In software development, passion projects often pile up as swiftly as the frameworks and languages evolve. We developers love a challenge; each new project is a canvas for innovation and learning. But as thrilling as it is to dive into a new venture, the reality is that time is a finite resource. Let's explore how I've been navigating this intricate balance with three of my latest projects: the Ruby TVDB_API gem, whatisonthe.tv, and api.whatisonthe.tv—all part of the whatisonthe.tv app ecosystem.
Ruby TVDB_API Gem
My Ruby tvdp_api I gem is an unofficial Ruby client for the TVDB API. It's still a work in progress but promises to offer a robust solution for interacting with the TVDB database. My hope is that this gem will become an asset for Rubyists seeking to integrate TV and movie data into their projects.
The whatisonthe.tv website started as a personal project to track TV and movie consumption but has grown into something more ambitious. The goal now is to create a comprehensive database for TV and movies, driven by the very API that I am building.
api.whatisonthe.tv is the engine that powers whatisonthe.tv. It's designed to serve as a reliable back-end service, fetching and storing data as needed, and communicating with the front-end.
The Challenge of Keeping Momentum
Between these three projects and my day-to-day responsibilities, keeping the momentum going can be challenging. While the excitement is there, aligning that energy with available time requires a nuanced approach. One key element I've considered is creating a changelog app. This would offer a dynamic, easily accessible overview of the most recent changes and updates for each project—a feature especially crucial for open-source projects where community engagement can make all the difference.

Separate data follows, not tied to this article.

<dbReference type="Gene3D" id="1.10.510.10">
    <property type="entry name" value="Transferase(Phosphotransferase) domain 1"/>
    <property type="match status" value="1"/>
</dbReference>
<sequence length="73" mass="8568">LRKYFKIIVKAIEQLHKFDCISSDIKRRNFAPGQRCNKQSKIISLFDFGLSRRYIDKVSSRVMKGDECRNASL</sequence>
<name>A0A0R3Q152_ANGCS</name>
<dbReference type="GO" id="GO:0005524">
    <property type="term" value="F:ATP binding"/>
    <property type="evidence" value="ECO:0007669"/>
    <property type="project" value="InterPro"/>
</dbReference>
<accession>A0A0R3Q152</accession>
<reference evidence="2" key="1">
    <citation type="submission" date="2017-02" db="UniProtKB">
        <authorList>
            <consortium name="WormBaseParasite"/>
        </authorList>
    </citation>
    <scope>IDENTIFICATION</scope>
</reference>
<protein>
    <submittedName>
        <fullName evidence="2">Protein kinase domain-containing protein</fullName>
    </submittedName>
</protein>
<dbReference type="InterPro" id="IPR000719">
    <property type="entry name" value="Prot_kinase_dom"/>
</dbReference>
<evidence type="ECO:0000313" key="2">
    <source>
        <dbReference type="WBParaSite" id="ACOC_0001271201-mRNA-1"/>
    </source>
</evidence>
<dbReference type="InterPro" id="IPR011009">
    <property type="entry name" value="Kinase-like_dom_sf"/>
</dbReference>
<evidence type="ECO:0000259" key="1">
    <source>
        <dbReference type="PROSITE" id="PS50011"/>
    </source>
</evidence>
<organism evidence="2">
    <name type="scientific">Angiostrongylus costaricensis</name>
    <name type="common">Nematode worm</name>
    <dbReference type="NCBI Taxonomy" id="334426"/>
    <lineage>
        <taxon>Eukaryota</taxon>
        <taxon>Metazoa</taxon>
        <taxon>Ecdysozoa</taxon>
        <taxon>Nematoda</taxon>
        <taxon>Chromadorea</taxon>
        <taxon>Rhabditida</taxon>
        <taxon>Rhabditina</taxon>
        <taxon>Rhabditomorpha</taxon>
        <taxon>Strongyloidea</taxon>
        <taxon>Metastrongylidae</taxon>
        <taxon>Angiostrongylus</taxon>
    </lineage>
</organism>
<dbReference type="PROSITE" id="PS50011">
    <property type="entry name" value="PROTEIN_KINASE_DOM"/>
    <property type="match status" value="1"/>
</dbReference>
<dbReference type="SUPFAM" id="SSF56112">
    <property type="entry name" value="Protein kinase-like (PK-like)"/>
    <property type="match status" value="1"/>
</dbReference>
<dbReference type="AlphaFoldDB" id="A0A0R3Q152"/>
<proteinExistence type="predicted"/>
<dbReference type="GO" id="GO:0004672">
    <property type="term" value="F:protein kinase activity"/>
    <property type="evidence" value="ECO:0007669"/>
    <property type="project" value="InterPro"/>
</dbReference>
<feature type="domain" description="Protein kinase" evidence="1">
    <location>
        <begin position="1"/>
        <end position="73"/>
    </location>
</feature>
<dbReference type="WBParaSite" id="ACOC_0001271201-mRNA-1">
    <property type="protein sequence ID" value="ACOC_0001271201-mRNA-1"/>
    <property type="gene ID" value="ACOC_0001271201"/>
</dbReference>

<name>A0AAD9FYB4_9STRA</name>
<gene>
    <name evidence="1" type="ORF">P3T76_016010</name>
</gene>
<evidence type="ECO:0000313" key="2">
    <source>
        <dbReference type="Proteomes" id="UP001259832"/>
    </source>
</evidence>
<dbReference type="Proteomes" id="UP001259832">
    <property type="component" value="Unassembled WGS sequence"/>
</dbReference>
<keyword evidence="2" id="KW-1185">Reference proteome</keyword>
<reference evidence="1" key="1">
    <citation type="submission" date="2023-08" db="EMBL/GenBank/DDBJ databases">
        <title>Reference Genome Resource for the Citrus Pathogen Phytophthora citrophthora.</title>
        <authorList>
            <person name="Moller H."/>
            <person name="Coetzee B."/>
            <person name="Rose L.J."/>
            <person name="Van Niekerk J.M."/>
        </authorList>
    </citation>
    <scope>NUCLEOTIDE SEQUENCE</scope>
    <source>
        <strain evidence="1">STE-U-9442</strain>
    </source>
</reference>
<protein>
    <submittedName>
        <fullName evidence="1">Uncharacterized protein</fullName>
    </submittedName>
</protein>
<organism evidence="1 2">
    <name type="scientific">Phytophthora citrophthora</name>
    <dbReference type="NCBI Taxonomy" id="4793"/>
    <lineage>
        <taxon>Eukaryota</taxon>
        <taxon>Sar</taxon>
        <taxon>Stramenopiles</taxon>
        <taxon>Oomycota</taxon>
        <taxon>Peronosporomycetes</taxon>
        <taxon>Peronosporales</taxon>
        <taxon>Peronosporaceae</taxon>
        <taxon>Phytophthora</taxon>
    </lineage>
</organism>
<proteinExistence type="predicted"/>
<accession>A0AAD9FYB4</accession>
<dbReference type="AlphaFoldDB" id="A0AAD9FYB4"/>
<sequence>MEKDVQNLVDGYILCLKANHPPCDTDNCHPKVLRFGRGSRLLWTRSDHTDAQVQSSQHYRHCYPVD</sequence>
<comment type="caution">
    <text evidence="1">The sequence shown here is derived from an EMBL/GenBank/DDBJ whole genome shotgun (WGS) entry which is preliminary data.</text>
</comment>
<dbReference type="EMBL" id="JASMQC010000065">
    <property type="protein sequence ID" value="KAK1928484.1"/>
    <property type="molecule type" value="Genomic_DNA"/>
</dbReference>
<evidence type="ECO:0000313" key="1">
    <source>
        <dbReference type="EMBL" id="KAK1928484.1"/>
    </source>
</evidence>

Learning From Past Experiments
Initially, I tried keeping detailed logs within each project repository, but this approach proved cumbersome and ineffective. Given time, I plan to phase out this method. The focus now is on a more dynamic way to keep changes updated. A changelog app seems to be the right direction to head towards, allowing me to link to a dedicated area for each project that provides the latest updates in an easy-to-digest form.
The Joy in the Journey
As much as there are challenges, the joy and satisfaction derived from each small win make it all worthwhile. The key is not to put undue pressure on myself. These projects are a labor of love, after all. Enjoying the process, learning from each challenge, and steadily moving forward—these are the markers of progress that matter the most to me.
I'm enjoying the journey while continually moving forward, or at least trying to.